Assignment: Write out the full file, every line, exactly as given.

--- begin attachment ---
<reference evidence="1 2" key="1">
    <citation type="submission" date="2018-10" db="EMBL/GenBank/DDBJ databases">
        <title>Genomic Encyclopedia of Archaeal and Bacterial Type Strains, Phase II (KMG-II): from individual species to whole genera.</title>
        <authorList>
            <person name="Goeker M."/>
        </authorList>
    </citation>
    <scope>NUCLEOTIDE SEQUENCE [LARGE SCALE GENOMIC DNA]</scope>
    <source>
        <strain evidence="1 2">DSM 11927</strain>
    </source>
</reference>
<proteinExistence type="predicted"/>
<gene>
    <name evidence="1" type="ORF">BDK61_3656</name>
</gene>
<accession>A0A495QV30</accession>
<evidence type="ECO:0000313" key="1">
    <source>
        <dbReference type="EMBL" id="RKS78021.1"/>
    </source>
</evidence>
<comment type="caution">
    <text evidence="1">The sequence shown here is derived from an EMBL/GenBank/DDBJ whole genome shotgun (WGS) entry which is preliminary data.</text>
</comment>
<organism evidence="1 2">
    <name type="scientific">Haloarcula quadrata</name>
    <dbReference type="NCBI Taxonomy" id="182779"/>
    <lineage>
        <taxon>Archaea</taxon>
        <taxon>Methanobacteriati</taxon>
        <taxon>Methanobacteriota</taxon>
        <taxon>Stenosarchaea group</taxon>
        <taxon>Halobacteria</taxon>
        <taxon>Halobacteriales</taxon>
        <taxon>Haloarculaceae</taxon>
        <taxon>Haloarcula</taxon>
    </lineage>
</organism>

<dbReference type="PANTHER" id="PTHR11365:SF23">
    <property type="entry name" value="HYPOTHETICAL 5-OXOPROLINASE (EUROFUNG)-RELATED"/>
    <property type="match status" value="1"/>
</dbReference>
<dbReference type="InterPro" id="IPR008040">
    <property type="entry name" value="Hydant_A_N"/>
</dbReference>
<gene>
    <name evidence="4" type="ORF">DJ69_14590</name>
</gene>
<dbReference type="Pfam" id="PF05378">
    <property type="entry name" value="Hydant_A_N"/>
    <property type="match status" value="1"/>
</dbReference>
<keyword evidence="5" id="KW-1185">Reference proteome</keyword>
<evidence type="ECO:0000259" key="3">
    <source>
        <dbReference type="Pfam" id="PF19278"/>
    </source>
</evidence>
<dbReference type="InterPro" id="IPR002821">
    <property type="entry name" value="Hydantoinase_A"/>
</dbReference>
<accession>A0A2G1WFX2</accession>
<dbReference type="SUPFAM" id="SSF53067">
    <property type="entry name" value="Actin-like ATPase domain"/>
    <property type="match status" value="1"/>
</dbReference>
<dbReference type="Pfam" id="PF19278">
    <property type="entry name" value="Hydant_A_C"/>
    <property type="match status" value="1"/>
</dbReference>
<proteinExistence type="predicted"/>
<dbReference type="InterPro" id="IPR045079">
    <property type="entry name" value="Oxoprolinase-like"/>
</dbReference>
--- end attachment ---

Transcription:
<reference evidence="1 2" key="1">
    <citation type="submission" date="2018-10" db="EMBL/GenBank/DDBJ databases">
        <title>Genomic Encyclopedia of Archaeal and Bacterial Type Strains, Phase II (KMG-II): from individual species to whole genera.</title>
        <authorList>
            <person name="Goeker M."/>
        </authorList>
    </citation>
    <scope>NUCLEOTIDE SEQUENCE [LARGE SCALE GENOMIC DNA]</scope>
    <source>
        <strain evidence="1 2">DSM 11927</strain>
    </source>
</reference>
<proteinExistence type="predicted"/>
<gene>
    <name evidence="1" type="ORF">BDK61_3656</name>
</gene>
<accession>A0A495QV30</accession>
<evidence type="ECO:0000313" key="1">
    <source>
        <dbReference type="EMBL" id="RKS78021.1"/>
    </source>
</evidence>
<comment type="caution">
    <text evidence="1">The sequence shown here is derived from an EMBL/GenBank/DDBJ whole genome shotgun (WGS) entry which is preliminary data.</text>
</comment>
<organism evidence="1 2">
    <name type="scientific">Haloarcula quadrata</name>
    <dbReference type="NCBI Taxonomy" id="182779"/>
    <lineage>
        <taxon>Archaea</taxon>
        <taxon>Methanobacteriati</taxon>
        <taxon>Methanobacteriota</taxon>
        <taxon>Stenosarchaea group</taxon>
        <taxon>Halobacteria</taxon>
        <taxon>Halobacteriales</taxon>
        <taxon>Haloarculaceae</taxon>
        <taxon>Haloarcula</taxon>
    </lineage>
</organism>

<dbReference type="PANTHER" id="PTHR11365:SF23">
    <property type="entry name" value="HYPOTHETICAL 5-OXOPROLINASE (EUROFUNG)-RELATED"/>
    <property type="match status" value="1"/>
</dbReference>
<dbReference type="InterPro" id="IPR008040">
    <property type="entry name" value="Hydant_A_N"/>
</dbReference>
<gene>
    <name evidence="4" type="ORF">DJ69_14590</name>
</gene>
<dbReference type="Pfam" id="PF05378">
    <property type="entry name" value="Hydant_A_N"/>
    <property type="match status" value="1"/>
</dbReference>
<keyword evidence="5" id="KW-1185">Reference proteome</keyword>
<evidence type="ECO:0000259" key="3">
    <source>
        <dbReference type="Pfam" id="PF19278"/>
    </source>
</evidence>
<dbReference type="InterPro" id="IPR002821">
    <property type="entry name" value="Hydantoinase_A"/>
</dbReference>
<accession>A0A2G1WFX2</accession>
<dbReference type="SUPFAM" id="SSF53067">
    <property type="entry name" value="Actin-like ATPase domain"/>
    <property type="match status" value="1"/>
</dbReference>
<dbReference type="Pfam" id="PF19278">
    <property type="entry name" value="Hydant_A_C"/>
    <property type="match status" value="1"/>
</dbReference>
<proteinExistence type="predicted"/>
<dbReference type="InterPro" id="IPR045079">
    <property type="entry name" value="Oxoprolinase-like"/>
</dbReference>